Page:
The idea of banning books by gay authors from school libraries is a bad idea. First of all, as lots of people have pointed out, that includes a significant portion of U.S. and World literature. But it's also denying students the ability to seek information. They aren't arguing about whether to teach these works in classrooms. They aren't arguing about whether to give these works to students. They are talking about taking it off library shelves -- where only students who are specifically looking for it will find it anyway. Removing the books doesn't protect anybody, because either way they are only accessible to students who:
(a) Already know they exist and
(b) Already know enough about them to want to read them.

Denying those students access to the information they seek accomplishes nothing.

Yeah, that's pretty dumb, and I'd oppose it--much as I thought the people who wanted to ban Huckleberry Finn from school libraries because it used a certain six-letter word starting with "n" deserved to be slapped down. There are plenty of nuts out there who want to ban books, and neither side of the political spectrum has a monopoly on them.

And slarti, you can sneer at peer presure if you like, but it's real and powerful.

Slightly OT, but I firmly believe that one of the most important things you teach your kids is how to understand peer pressure, the insecurities behind it, and how to thwart its alleged power.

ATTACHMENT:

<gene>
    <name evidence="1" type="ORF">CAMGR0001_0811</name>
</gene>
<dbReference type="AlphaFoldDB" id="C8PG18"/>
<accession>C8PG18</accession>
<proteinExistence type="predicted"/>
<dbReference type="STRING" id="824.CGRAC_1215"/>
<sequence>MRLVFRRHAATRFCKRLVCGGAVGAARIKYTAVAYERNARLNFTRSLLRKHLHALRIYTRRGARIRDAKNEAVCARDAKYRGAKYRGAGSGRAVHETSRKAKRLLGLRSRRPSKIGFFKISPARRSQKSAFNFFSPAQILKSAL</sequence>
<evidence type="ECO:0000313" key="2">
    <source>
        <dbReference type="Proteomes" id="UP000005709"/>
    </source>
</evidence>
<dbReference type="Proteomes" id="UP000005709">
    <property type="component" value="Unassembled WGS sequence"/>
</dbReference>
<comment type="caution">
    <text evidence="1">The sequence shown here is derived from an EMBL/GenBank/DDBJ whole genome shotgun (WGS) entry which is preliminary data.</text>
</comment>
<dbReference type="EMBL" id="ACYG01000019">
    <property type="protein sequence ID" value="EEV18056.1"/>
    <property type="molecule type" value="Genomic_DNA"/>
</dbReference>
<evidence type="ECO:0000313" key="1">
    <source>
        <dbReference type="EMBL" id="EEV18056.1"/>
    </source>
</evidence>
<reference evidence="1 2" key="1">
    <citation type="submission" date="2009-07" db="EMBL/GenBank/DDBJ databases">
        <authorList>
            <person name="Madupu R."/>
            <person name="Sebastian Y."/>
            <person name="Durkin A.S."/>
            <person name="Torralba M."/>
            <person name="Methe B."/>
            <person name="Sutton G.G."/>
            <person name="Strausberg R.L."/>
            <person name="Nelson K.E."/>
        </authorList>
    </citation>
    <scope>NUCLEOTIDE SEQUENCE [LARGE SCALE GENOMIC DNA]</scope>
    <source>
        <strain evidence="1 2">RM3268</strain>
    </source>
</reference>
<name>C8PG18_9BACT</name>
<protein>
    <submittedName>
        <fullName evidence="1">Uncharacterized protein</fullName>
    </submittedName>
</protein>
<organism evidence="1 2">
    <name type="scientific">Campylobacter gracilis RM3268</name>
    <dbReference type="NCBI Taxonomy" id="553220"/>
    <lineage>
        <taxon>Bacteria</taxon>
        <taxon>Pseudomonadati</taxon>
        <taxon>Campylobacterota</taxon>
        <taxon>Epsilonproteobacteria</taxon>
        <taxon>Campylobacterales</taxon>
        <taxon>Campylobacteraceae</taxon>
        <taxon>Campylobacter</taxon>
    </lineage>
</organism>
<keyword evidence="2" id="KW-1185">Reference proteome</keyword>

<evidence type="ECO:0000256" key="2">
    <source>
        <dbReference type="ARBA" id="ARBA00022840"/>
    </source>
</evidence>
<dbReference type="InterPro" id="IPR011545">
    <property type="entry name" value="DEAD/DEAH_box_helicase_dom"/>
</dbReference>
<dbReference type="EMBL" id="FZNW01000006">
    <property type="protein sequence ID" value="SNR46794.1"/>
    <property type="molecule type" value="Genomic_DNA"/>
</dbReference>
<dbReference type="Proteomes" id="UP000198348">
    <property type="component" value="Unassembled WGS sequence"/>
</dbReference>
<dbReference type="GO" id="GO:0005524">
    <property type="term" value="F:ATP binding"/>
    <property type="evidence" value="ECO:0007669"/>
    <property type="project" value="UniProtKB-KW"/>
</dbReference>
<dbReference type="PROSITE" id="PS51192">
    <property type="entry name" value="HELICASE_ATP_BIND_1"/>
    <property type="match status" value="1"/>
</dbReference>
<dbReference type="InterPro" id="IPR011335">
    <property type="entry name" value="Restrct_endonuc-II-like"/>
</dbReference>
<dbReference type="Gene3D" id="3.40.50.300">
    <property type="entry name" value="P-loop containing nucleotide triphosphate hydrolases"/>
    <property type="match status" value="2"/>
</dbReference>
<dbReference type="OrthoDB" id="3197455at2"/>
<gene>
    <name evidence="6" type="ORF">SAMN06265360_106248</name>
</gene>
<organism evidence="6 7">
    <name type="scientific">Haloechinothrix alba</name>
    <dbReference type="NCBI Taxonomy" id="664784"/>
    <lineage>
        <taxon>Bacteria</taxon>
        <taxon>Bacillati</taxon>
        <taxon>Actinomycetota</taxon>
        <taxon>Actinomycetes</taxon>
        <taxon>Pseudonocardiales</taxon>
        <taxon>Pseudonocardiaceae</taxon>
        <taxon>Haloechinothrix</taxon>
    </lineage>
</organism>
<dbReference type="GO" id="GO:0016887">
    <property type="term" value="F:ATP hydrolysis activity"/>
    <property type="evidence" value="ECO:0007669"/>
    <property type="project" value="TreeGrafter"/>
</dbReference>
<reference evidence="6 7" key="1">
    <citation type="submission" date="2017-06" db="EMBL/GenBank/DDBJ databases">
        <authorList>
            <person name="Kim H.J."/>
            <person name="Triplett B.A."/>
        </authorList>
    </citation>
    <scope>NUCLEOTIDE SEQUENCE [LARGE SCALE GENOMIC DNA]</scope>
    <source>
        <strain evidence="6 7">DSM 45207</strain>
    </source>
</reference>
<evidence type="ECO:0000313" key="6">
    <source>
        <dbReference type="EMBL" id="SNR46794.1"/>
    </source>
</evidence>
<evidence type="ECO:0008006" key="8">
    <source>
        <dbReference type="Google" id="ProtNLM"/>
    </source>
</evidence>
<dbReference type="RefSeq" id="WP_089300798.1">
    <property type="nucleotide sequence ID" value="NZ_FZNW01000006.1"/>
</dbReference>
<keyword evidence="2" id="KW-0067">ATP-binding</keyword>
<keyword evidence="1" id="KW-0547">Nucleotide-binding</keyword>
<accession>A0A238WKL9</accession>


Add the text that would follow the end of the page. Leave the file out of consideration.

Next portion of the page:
[We now return you to the regularly scheduled episode of Fahrenheit 451]

I'm pretty sure (though I can't be bothered to look it up right now) that the Torah is actually a subset of the Bible.

Most or all of the Old Testament, it is. But I doubt if you'd get rabbinical scholars to agree that the various Old Testament interpretations are the same as the Torah. Plus, the Torah, technically, is only the books of Moses, while in a broader sense it's inclusive of the books of the prophets as well.

Not to go all "Great Books" on you,

And another thing--anyone jumping all over this issue who has ever let the phrase "dead white males" cross their lips as anything but a contemptuous retort to the left-wing nuts who use it in all seriousness, is a hypocrite of the first order.

OT, but since Catsy mentioned Firefly, the trailer for Serenity is up.

Serenity NOW!

Sorry...Seinfeld flashback.

The time to get outraged is when there's stuff going on that's part of a concerted effort that has real chance of passing.

You mean efforts like this one in Texas, or this in Maine, or this in Virginia, or this in Louisiana?

None of these is limited to the issue of "marriage" either...they're about other rights, like the right to make contracts or be free from discrimination or be a foster parent. There are a lot of "grandstanding buffoons" out there hellbent on making life more difficult for me and mine. When is it OK for me to be outraged?

Well, there was this one time, at band camp...

Ahhhh, memories.

Slarti,